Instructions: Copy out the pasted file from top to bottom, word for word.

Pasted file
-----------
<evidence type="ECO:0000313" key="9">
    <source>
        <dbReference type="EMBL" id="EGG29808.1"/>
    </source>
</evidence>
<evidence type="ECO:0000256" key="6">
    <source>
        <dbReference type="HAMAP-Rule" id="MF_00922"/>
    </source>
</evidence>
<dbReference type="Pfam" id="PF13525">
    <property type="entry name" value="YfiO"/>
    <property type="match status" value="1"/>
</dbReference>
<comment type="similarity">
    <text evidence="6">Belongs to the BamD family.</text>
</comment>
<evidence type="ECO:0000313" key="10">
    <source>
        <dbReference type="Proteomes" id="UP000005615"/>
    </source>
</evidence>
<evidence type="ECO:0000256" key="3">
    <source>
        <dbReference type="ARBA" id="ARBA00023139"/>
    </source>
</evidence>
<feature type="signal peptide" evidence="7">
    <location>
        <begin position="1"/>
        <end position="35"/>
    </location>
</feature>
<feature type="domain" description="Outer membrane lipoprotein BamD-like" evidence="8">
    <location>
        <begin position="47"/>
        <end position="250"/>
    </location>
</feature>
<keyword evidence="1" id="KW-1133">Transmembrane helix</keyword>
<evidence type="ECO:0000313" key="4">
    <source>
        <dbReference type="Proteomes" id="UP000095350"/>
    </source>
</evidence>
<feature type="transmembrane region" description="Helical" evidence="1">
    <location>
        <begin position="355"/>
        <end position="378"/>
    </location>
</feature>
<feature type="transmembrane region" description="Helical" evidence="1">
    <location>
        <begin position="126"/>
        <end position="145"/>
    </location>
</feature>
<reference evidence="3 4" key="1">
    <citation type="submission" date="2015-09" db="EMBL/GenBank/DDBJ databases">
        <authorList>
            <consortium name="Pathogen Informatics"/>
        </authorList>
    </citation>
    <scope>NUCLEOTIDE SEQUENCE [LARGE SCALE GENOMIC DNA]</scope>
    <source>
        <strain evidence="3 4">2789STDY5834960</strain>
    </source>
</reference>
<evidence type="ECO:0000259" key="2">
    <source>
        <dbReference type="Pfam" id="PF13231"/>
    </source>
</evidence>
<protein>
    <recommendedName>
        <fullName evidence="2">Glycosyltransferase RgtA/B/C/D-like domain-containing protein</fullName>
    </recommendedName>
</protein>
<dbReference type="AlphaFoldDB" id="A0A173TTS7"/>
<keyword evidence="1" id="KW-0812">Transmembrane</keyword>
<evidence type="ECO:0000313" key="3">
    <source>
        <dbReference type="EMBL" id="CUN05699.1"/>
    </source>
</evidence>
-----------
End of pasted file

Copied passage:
<evidence type="ECO:0000313" key="9">
    <source>
        <dbReference type="EMBL" id="EGG29808.1"/>
    </source>
</evidence>
<evidence type="ECO:0000256" key="6">
    <source>
        <dbReference type="HAMAP-Rule" id="MF_00922"/>
    </source>
</evidence>
<dbReference type="Pfam" id="PF13525">
    <property type="entry name" value="YfiO"/>
    <property type="match status" value="1"/>
</dbReference>
<comment type="similarity">
    <text evidence="6">Belongs to the BamD family.</text>
</comment>
<evidence type="ECO:0000313" key="10">
    <source>
        <dbReference type="Proteomes" id="UP000005615"/>
    </source>
</evidence>
<evidence type="ECO:0000256" key="3">
    <source>
        <dbReference type="ARBA" id="ARBA00023139"/>
    </source>
</evidence>
<feature type="signal peptide" evidence="7">
    <location>
        <begin position="1"/>
        <end position="35"/>
    </location>
</feature>
<feature type="domain" description="Outer membrane lipoprotein BamD-like" evidence="8">
    <location>
        <begin position="47"/>
        <end position="250"/>
    </location>
</feature>
<keyword evidence="1" id="KW-1133">Transmembrane helix</keyword>
<evidence type="ECO:0000313" key="4">
    <source>
        <dbReference type="Proteomes" id="UP000095350"/>
    </source>
</evidence>
<feature type="transmembrane region" description="Helical" evidence="1">
    <location>
        <begin position="355"/>
        <end position="378"/>
    </location>
</feature>
<feature type="transmembrane region" description="Helical" evidence="1">
    <location>
        <begin position="126"/>
        <end position="145"/>
    </location>
</feature>
<reference evidence="3 4" key="1">
    <citation type="submission" date="2015-09" db="EMBL/GenBank/DDBJ databases">
        <authorList>
            <consortium name="Pathogen Informatics"/>
        </authorList>
    </citation>
    <scope>NUCLEOTIDE SEQUENCE [LARGE SCALE GENOMIC DNA]</scope>
    <source>
        <strain evidence="3 4">2789STDY5834960</strain>
    </source>
</reference>
<evidence type="ECO:0000259" key="2">
    <source>
        <dbReference type="Pfam" id="PF13231"/>
    </source>
</evidence>
<protein>
    <recommendedName>
        <fullName evidence="2">Glycosyltransferase RgtA/B/C/D-like domain-containing protein</fullName>
    </recommendedName>
</protein>
<dbReference type="AlphaFoldDB" id="A0A173TTS7"/>
<keyword evidence="1" id="KW-0812">Transmembrane</keyword>
<evidence type="ECO:0000313" key="3">
    <source>
        <dbReference type="EMBL" id="CUN05699.1"/>
    </source>
</evidence>